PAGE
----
Losing Inches Not Weight!
Why the scales may not be budging
You may be exercising regularly, eating well, doing all the right things, but still your scales resolutely refuse to show any weight loss. It can be frustrating to know that you're working hard but aren't actually losing any weight, even if your measurements are getting smaller. Here are some of the reasons why you may be losing inches rather than weight:
Muscle weighs more than fat
Muscle tissue is about 18% denser than body fat. Regular exercise increases lean muscle tissue and as this weighs more than fat, people sometimes lose body fat and drastically change their body shape, while their weight stays the same! This is why it is often better to use clothing as an indicator to weight reduction and not just the scales.
Remember that weight loss is a simple science of calories in versus calories out. With intensive training you need to be careful that you aren't over-consuming calories to refuel post-workout, as this will undo all the good calorie-deficit work of your exercise. It is very easy to justify carbohydrate loading when exercising regularly.
Be aware of your calorie intake on non-training days and make sure you don't 'recovery eat', as it can impact on you optimising your body fat loss on rest days.
Look at your portions and reduce down slightly the size of your meals. Also, consider when you are eating - try to avoid consuming a large percentage of your calories late in the evening. Even making small changes to your current nutritional habits will encourage that weight loss to come. It's a delicate juggling process between consuming enough to recover from exercise while managing to create a calorie deficit, so keep listening to your body.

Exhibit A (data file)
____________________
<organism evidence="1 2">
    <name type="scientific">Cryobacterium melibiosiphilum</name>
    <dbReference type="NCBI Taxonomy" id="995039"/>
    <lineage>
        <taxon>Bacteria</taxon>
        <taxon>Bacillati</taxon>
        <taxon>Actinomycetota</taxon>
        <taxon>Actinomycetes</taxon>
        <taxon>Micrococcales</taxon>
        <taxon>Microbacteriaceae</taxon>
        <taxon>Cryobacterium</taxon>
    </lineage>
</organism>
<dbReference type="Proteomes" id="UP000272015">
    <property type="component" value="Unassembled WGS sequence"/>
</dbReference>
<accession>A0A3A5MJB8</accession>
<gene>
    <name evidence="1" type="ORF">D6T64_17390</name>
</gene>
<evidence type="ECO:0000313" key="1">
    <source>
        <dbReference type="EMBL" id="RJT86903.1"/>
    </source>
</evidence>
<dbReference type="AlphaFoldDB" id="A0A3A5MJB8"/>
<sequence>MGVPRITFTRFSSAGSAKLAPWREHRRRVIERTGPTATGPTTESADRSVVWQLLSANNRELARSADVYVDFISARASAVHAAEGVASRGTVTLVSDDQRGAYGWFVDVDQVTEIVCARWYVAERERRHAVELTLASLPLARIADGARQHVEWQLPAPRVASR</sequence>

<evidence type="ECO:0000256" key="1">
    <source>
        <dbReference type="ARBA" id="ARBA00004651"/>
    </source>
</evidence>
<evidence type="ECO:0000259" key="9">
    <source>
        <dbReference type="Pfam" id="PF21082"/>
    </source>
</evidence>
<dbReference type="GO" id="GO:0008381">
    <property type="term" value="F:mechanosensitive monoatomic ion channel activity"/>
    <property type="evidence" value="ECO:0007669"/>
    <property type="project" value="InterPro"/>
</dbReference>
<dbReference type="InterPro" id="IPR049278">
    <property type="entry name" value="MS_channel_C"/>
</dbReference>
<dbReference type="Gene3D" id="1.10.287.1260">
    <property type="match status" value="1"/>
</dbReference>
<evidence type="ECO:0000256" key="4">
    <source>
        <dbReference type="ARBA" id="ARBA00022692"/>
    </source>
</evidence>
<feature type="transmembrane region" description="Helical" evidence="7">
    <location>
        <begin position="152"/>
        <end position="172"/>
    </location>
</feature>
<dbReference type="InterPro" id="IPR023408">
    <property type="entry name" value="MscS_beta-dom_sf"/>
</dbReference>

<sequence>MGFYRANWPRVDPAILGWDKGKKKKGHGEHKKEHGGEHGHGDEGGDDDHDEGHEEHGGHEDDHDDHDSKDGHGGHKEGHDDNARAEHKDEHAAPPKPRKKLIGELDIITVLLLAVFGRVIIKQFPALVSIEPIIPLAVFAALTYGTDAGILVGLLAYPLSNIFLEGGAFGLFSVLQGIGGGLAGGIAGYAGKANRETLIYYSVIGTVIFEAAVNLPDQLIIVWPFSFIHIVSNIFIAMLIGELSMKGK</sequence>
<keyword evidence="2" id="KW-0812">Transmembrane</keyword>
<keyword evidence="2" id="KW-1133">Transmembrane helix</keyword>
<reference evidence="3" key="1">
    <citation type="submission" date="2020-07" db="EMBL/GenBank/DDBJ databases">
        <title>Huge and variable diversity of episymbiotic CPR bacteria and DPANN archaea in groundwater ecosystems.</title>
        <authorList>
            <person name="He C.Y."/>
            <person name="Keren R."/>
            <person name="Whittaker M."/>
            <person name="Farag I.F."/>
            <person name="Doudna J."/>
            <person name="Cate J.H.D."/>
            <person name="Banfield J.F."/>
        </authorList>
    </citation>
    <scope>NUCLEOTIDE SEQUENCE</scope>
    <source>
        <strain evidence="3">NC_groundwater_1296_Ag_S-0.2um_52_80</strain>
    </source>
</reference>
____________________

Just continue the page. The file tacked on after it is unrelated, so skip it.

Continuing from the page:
If you have had an exercise routine for more than 6 weeks, try something different. The body adapts so effectively to regular exercise that calories burned from one session will reduce quite rapidly. A change might be just what you need to tip the calorie deficit scale far enough in the right direction to see some weight loss.
Taking time to adapt
The body takes time to convert into a long-term 'fat-burning machine'. Focus on how good you feel, the emotional release you get from workouts and the power it gives you to be strong over what you consume on a daily basis.
Don't get demotivated by watching pounds; remember that it's body fat you want to lose and effective exercise that provides toning and strengthening benefits will do just that - so keep it up!